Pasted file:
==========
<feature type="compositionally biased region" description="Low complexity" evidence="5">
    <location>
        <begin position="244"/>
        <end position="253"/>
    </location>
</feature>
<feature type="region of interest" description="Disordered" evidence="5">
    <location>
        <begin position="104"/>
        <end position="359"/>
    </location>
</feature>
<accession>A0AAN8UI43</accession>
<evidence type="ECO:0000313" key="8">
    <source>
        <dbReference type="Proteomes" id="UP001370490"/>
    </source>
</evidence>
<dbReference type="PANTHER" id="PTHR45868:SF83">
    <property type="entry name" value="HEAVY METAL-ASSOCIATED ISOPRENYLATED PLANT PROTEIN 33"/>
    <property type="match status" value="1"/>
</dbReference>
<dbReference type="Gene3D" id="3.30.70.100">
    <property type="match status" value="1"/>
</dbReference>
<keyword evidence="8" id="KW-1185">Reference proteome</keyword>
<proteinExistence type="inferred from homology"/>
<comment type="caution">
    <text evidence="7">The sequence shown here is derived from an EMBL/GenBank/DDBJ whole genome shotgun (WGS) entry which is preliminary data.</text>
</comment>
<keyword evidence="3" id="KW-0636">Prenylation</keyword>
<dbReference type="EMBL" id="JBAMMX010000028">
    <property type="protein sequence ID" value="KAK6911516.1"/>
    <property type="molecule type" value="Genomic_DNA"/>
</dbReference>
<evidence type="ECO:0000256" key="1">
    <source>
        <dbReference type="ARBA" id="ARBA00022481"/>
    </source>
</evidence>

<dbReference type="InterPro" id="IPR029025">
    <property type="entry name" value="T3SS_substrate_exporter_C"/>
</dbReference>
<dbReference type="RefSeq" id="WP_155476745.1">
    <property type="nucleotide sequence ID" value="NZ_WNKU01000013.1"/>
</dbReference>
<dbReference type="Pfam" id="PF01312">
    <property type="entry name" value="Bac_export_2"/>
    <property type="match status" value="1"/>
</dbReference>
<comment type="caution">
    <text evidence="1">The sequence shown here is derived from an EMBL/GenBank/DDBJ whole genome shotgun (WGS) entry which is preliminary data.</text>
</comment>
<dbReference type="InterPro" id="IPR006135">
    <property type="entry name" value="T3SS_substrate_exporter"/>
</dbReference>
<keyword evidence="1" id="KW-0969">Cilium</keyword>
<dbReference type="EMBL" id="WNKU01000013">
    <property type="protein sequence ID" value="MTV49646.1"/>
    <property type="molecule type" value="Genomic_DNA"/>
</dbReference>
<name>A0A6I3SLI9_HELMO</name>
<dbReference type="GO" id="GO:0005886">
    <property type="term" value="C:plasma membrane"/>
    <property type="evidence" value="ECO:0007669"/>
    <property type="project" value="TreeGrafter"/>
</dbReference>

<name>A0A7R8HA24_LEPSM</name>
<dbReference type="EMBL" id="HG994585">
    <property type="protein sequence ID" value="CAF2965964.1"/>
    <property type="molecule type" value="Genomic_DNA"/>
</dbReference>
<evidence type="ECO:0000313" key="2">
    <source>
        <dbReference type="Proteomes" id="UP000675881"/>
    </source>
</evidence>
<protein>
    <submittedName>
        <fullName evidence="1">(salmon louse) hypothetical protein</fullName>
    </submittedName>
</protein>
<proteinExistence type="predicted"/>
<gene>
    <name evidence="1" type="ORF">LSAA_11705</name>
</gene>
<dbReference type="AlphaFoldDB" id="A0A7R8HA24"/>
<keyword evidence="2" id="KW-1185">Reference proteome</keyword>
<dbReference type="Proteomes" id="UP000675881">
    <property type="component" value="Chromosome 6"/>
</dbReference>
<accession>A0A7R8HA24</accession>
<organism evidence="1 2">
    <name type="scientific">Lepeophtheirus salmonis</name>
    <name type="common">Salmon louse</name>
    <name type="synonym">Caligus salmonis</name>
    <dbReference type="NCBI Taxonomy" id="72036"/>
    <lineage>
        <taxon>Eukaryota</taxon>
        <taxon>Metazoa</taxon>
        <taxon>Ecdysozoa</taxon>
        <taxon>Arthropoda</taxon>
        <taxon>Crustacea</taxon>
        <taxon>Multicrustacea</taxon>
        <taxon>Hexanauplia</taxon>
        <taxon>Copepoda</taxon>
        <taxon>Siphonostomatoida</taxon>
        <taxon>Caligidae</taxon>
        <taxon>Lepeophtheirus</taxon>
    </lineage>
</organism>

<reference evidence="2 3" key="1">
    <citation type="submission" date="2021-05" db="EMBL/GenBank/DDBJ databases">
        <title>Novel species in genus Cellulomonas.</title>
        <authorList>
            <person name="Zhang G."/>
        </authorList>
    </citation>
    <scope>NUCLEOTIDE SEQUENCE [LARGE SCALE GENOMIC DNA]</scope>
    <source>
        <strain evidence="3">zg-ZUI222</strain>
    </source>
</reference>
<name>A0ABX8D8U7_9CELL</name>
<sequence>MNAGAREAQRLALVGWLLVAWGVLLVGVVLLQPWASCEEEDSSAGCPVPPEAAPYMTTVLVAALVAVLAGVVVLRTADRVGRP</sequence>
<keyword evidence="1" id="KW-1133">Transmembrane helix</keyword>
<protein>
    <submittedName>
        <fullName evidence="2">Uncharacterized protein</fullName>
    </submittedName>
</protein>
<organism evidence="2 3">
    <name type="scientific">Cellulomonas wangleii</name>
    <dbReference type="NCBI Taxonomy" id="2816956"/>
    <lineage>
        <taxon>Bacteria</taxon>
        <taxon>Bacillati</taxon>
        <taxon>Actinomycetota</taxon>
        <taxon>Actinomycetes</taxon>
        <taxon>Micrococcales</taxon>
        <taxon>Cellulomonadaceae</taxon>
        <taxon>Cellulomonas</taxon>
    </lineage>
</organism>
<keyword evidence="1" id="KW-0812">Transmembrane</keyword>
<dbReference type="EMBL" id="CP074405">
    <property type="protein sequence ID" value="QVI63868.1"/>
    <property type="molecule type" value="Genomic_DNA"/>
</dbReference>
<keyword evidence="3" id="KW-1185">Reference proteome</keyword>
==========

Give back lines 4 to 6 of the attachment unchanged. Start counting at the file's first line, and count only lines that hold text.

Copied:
        <end position="253"/>
    </location>
</feature>